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Transit Agencies Struggle with the 'Double-Edged Sword' of High Gas Prices

Rising gas prices aren't just encouraging more transit use, they are making public transit more expensive, and charging more for tickets and passes hurt low-income riders the most.

"With West Coast gasoline prices averaging $4.41 per gallon, even car-crazed southern Californians are joining the nation's slow move away from the automobile and toward public transportation. But even as more Americans pile onto city buses, subways, and suburban trains, the increase at the pump is also hitting transit agencies hard.

In many cases this means fare hikes and service cuts. So far this year, nearly half of metropolitan bus operators surveyed by the APTA said they had increased prices to address the strains of rising fuel costs; 19 percent said they had reduced service.

Such fare hikes are hurting the poor disproportionately. While more of the country's suburbanites are choosing mass transit, many of the nation's poorest urban dwellers, whose only option is often public transportation, aren't riding at all because of fare hikes and the downturn in the economy, transportation experts say. Some no longer have a job to commute to, they add.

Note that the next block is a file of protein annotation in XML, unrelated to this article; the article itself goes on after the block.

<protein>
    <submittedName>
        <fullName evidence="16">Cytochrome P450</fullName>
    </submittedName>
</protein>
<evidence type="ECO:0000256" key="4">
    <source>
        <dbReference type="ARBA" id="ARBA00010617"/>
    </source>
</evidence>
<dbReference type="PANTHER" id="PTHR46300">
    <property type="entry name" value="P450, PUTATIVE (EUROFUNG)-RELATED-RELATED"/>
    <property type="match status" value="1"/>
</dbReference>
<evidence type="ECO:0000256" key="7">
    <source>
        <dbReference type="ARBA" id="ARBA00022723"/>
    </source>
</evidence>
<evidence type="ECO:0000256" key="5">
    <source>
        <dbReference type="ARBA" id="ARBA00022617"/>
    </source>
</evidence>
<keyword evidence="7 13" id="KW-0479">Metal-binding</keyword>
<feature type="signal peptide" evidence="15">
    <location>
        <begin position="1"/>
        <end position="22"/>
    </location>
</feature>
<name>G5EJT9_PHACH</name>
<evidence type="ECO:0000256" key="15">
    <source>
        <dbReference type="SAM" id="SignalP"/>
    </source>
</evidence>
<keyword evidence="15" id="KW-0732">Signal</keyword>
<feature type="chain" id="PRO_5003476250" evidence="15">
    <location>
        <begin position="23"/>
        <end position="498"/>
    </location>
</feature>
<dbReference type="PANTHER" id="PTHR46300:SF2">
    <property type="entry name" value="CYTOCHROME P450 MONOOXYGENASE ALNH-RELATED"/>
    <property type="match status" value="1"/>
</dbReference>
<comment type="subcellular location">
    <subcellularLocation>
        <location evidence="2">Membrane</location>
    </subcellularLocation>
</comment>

Los Angeles is in the thick of the quandary. While LA Metro's subways saw a 7.13 percent increase in ridership from April to June compared with a year ago, bus ridership was down 1.9 percent in the same period. Mr. Littman, the Metro spokesman, blamed the drop on a fare hike that raised monthly passes by $10 to $62.

As the country's third-largest public-transit network, behind New York and Chicago, respectively, the LA Metro needs to expand faster than it is to meet the demands of a rapidly increasing population. The Metro board's solution: a new tax. It wants to increase the county sales tax by a half penny, a controversial proposal that could go to Los Angeles voters in November."



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